Further away, a people called the Travellers live their entire lives on the move, trading goods from one world to another. They know that each world has its own store of magic, reducing or increasing a sorcerer’s abilities, so that if one entered a weak world they may be unable to leave it again. Each family maintains a safe trading route passed down through countless generations and modified whenever local strife makes visiting dangerous. But this is not the only knowledge the Travellers store within their stories and songs, collected over millennia spent roaming the universe. They know a great change is due, and that change brings both loss and opportunity.

Pillar to the Sky by William R. Forstchen

Pillar to the Sky by William R. Forstchen

Tor Books is publishing NASA-Inspired Works of Fiction to advance interest and education in STEM fields. The first of these books, Pillar to the Sky, was released in February (hardcover, ebook, audiobook). An excerpt is available on


From William Forstchen, the New York Times bestselling author of One Second After, comes Pillar to the Sky, a towering epic to rank with Douglas Preston’s Blasphemy and Michael Crichton’s Prey…

Pandemic drought, skyrocketing oil prices, dwindling energy supplies and wars of water scarcity threaten the planet. Only four people can prevent global chaos.

Gary Morgan—a brilliant, renegade scientist is pilloried by the scientific community for his belief in a space elevator: a pillar to the sky, which he believes will make space flight fast, simple and affordable.

Eva Morgan—a brilliant and beautiful scientist of Ukranian  descent, she has had a lifelong obsession to build a pillar to the sky, a vertiginous tower which would mine the power of the sun and supply humanity with cheap, limitless energy forever.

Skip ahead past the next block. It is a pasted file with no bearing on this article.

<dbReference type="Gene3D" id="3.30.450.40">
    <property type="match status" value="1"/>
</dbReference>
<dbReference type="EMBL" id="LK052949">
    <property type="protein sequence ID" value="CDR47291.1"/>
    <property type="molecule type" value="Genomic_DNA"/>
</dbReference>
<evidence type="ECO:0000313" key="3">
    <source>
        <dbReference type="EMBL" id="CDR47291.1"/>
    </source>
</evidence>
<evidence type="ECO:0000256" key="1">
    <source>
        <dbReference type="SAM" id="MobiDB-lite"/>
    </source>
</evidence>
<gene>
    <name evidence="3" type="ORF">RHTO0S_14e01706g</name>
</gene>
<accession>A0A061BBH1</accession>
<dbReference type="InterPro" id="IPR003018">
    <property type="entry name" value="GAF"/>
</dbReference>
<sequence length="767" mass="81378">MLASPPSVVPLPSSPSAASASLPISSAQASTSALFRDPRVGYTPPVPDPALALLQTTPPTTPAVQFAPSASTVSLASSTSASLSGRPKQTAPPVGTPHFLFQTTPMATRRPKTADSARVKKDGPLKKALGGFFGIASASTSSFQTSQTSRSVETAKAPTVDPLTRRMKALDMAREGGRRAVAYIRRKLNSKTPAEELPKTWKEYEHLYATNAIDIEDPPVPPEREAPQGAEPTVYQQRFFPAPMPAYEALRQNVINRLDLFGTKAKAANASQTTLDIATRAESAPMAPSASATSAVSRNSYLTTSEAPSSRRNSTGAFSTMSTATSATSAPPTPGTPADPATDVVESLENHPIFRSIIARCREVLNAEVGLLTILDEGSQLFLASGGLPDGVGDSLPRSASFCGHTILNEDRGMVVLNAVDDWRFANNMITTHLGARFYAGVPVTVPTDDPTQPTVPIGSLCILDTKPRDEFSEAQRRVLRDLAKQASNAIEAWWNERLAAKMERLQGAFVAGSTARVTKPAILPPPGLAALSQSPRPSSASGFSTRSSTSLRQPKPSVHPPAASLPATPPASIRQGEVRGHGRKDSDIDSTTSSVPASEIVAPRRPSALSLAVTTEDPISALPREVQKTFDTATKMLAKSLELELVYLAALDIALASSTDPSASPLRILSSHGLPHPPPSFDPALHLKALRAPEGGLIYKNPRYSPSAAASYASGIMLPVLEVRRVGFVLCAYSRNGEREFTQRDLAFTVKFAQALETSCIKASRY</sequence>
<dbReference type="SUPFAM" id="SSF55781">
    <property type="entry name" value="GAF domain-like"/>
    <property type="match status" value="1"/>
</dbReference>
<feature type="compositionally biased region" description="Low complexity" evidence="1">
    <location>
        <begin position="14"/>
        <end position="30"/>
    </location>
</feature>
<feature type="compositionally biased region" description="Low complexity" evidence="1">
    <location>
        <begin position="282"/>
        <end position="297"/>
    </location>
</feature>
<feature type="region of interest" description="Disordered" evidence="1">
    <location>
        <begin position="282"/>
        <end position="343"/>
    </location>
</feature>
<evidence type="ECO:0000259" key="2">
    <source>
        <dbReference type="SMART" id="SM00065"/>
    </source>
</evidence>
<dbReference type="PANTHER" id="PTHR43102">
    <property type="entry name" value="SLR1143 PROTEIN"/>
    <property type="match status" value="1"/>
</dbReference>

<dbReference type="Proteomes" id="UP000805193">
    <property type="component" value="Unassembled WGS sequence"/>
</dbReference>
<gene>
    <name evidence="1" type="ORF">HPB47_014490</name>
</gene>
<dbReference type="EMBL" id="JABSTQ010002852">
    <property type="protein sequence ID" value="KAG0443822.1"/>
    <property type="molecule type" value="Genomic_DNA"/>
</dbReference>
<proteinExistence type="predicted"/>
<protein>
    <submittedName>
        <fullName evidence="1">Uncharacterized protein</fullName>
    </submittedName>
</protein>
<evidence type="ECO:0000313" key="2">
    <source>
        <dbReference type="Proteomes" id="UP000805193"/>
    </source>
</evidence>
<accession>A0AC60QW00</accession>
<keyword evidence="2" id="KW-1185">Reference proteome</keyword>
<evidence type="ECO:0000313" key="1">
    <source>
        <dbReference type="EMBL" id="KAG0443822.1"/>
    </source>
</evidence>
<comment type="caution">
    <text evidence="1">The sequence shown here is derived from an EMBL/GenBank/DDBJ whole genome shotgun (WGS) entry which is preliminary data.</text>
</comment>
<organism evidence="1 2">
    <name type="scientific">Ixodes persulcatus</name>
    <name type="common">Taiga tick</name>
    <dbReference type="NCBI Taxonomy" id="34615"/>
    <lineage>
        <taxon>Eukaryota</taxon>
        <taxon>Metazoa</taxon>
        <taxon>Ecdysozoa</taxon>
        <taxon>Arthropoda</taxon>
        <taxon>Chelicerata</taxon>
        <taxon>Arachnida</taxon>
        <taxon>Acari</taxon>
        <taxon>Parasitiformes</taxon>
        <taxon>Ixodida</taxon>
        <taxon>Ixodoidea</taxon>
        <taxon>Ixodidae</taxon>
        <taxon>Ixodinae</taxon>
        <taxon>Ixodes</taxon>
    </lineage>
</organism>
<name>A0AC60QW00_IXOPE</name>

Erich Rothenberg—the ancient but revered rocket-scientist who labored with von Braun to create the first rockets and continued on to build those of today.  A legend, he has mentored Gary and Eva for two decades, nurturing and encouraging their transcendent vision.

Franklin Smith—the eccentric Silicon Valley billionaire who will champion their cause, wage war with Congress and government bureaucracy and most important, finance their herculean undertaking.

The Goddard Space Flight Center—the novel’s pre-eminent hero, it’s enormous army of scientists, engineers and astronauts will design, machine, and build the space elevator. They will fight endless battles and overcome countless obstacles every step of the way.

This journey to the stars will not be easy—a tumultuous struggle filled with violence and heroism, love and death, spellbinding beauty and heartbreaking betrayal.  The stakes could not be higher.  Humanity’s salvation will hang in the balance.

House of the Rising Sun by Kristen Painter

House of the Rising Sun (Crescent City #1) by Kristen Painter

The first book in a new series by the author of the House of Comarre books will be released in May (paperback, ebook).


Augustine lives the perfect life in the Haven city of New Orleans. He rarely works a real job, spends most of his nights with a different human woman, and resides in a spectacular Garden District mansion paid for by retired movie star Olivia Goodwin, who has come to think of him as an adopted son, providing him room and board and whatever else he needs.

But when Augustine returns home to find Olivia’s been attacked by vampires, he knows his idyllic life has comes to an end. It’s time for revenge—and to take up the mantle of the city’s Guardian.

As far as I know, The Silvered by Tanya Huff is one of those rare creatures that at times may seem like a myth in itself—a stand alone fantasy book. While I love reading some books that tell a complete story on their own, I am hoping that this one does end up having a sequel or two. I thought The Silvered was delightful, and I would love to return to this setting and characters.

The Silvered combines mages and werewolves in a secondary fantasy world. The Kresentian Empire, led by an emperor enamored of science and technology, abhors the Aydori with their beastmen, whom they consider to be abominations. Their war is largely a backdrop for the story of four courageous characters—Tomas, brother of the Pack Leader; Mirian, a young woman who flunked magic school; Danika, a powerful air mage married to the Pack Leader; and Captain Sean Reiter of the Kresentian Empire, tasked with capturing six mages who prophets claimed would impact the empire.

As her family is fleeing the city before an impending invasion by the Kresentian army, Mirian witnesses the seizure of Danika and four other mages by Reiter and his men. To her mother’s great dismay, Mirian leaves her family behind in order to find Lord Hagen and inform him of the capture of his wife and the other women. However, this doesn’t turn out quite as planned, and Mirian herself along with Tomas may be the only ones who can rescue the Mage-pack from the Empire: a task made more difficult by Reiter’s search for the sixth mage of prophecy, whom he believes to be Mirian.